Fire Suppression—Many park visitors and other interested parties often ask, "How do you put out a wildland fire?" The answer is both simple and complex.
Fire Triangle—Fire is a chemical reaction, called combustion; this involves the rapid oxidation of combustible materials, or any substance which will ignite and burn, accompanied by a release of energy in the form of heat and light. An external source of heat generally is needed to start a fire.
Fire Monitors—After a park receives report of a fire, fire monitors are sent to investigate.
Fire Watches & Warnings—Fire Weather Watches and Red Flag Warnings are used to convey the possibility of severe fire weather to wildland fire agencies.
Fireline Construction—Fireline is a break in fuel, made by cutting, scraping or digging into the earth. It can be done by mechanized equipment such as bulldozers, but in most parks, it is done using handtools.
Hazardous Fuel Reduction—Fuel reduction projects and vegetation treatments have been proven as a means of mitigating wildfire hazards, to lessen catastrophic fire and its threat to public and firefighter safety, and damage to property.
Historic Fires—Wildland fire is a natural process; it is not new. Wildfires, floods, earthquakes and similar natural occurrences are of much concern to society-primarily because we cannot control or completely protect ourselves against them.
Human Use—Fire has been used throughout history to shape the environment, improve hunting, and as an act of war. Today, fire is used regularly to benefit natural habitats and resources.
Incident Command System (ICS)—Usually shortened to ICS, the Incident Command System is used to manage people and resources during many different types of incidents including fire, rescues, hurricanes, and more.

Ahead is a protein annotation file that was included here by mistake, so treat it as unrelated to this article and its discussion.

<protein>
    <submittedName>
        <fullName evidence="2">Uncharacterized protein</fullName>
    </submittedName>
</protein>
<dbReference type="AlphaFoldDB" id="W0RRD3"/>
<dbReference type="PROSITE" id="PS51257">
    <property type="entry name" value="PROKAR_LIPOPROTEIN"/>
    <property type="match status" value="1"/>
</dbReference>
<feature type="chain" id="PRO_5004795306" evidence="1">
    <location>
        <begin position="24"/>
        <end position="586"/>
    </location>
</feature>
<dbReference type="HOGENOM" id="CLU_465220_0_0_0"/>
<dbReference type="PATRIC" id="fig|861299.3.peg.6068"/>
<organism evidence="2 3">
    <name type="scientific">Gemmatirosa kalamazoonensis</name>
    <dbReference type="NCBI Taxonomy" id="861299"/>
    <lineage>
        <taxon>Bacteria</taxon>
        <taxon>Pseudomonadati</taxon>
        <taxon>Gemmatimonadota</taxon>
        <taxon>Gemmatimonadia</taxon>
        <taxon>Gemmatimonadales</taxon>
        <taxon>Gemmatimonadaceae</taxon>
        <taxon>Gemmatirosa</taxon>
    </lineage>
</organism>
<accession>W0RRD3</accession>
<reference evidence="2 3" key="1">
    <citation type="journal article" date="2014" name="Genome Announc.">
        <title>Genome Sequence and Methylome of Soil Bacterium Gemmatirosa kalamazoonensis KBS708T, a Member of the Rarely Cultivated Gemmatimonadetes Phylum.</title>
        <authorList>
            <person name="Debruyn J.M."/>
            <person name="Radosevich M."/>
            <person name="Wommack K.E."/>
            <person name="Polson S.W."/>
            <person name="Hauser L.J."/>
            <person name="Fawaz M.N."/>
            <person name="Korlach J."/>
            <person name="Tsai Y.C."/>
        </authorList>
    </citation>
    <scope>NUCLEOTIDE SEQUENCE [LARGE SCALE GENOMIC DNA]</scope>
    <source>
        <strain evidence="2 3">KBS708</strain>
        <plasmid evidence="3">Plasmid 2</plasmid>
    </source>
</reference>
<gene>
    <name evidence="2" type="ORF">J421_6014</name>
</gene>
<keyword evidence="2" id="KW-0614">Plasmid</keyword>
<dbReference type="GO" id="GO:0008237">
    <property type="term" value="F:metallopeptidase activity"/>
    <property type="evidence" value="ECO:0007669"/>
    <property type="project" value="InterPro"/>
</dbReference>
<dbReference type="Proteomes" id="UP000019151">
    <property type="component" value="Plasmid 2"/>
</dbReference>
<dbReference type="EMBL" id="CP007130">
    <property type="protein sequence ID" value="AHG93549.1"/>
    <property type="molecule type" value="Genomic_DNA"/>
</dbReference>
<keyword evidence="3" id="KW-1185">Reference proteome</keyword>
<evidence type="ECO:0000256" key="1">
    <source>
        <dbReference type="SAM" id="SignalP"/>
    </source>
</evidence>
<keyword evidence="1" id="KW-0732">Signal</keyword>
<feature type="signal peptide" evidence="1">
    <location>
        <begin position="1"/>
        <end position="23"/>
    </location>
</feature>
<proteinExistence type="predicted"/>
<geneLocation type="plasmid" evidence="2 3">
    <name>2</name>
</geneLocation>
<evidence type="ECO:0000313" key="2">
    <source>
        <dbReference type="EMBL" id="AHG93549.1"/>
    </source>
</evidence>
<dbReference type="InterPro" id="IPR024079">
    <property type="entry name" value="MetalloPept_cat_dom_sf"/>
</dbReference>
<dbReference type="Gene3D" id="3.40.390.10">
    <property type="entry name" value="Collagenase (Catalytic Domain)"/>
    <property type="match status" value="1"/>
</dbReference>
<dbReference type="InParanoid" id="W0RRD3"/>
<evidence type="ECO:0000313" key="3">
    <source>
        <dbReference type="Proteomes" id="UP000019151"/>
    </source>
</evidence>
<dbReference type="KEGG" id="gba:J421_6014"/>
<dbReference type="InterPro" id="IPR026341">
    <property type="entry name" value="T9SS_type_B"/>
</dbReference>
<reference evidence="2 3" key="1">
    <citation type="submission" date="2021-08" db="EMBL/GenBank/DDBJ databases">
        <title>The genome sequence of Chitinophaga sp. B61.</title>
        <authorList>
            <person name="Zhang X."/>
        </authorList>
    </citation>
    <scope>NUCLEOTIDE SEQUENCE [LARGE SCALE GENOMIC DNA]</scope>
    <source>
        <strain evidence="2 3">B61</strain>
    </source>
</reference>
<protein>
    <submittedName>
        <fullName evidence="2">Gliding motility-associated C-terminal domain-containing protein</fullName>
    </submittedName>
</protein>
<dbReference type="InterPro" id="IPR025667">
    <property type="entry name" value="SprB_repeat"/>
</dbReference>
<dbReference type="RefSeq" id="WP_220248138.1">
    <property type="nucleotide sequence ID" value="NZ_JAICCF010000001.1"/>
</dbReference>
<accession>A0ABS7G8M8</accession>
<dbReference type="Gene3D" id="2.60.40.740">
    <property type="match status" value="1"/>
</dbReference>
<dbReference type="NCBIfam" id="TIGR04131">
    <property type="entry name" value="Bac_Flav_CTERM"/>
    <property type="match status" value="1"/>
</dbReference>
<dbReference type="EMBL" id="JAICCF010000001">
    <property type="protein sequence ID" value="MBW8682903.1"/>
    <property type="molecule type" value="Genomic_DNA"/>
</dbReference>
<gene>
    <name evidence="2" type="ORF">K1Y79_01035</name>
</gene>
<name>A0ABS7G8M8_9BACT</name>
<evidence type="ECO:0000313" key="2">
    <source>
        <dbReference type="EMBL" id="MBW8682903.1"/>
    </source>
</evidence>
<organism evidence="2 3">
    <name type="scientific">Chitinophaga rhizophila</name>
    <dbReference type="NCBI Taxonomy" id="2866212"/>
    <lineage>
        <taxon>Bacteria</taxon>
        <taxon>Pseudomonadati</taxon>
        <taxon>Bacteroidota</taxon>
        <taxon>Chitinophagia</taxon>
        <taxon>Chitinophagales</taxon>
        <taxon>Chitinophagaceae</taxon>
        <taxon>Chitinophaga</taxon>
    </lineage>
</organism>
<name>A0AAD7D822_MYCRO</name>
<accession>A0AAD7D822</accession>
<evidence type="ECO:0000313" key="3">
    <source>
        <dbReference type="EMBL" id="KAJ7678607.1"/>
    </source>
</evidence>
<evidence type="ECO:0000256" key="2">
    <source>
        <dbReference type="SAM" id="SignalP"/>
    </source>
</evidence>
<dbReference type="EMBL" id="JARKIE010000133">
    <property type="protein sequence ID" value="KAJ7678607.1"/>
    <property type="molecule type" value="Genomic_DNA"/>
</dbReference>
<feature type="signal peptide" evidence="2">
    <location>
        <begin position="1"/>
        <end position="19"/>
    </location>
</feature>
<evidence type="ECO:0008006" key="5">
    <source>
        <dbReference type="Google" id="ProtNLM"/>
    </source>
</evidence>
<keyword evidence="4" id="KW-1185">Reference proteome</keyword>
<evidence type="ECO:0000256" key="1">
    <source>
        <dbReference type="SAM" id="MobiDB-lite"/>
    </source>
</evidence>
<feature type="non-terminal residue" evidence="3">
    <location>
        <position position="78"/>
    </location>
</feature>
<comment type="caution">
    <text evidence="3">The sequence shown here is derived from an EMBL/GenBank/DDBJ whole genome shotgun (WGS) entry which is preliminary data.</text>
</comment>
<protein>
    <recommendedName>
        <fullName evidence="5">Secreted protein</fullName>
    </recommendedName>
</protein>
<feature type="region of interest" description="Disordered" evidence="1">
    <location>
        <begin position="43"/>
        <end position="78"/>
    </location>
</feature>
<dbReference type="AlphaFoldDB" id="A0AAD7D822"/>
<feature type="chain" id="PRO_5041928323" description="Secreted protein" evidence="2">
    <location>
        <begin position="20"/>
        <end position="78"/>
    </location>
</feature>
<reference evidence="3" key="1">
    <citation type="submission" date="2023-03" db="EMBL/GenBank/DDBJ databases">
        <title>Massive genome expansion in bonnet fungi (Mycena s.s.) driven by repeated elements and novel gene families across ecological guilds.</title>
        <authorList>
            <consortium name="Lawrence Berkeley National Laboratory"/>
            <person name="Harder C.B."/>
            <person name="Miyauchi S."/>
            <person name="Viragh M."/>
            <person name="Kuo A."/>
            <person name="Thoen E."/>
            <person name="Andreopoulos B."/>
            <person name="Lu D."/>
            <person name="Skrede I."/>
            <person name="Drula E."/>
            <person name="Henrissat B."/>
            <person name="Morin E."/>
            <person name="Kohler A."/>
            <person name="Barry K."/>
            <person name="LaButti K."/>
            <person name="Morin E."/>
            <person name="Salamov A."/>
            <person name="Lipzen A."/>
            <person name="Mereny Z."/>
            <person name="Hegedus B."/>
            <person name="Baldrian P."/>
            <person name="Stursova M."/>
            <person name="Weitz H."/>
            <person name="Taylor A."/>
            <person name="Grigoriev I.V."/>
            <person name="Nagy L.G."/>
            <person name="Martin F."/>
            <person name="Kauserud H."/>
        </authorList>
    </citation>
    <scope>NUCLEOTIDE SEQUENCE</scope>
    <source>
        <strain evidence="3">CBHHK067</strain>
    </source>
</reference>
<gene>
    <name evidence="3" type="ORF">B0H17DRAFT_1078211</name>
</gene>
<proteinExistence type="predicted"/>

Incident Command System Levels—The Incident Command System (ICS) is flexible, scaling up or down as complexity changes and the needs of the incidents change.
Preparedness Levels—There are five levels of preparedness typically used at a regional and national level. This describes the points at which different national preparedness levels are declared with regards to fire activity and resources committed.
Prescribed Fire—Fire managers may "prescribe" a treatment for resource benefits or research.
Prevention History—Smokey Bear is perhaps the most successful fire prevention education icon in the United States.
The Effects of Fire—Learning the effects of fire on a landscape is a valuable tool for park and fire managers as well as scientists.
Understanding Fire Danger—Fire Danger is a description of the combination of both constant and variable factors that affect the initiation, spread, and difficulty to control a wildfire on an area.
Wildfire Causes—Wildfires can be caused by nature, like lava or lightning, but most are cause by humans.
Wildland Fire Evaluation—Wildland fire managers must constantly assess the threat of human caused fire to wildlands and the threat of wildland fires to humans.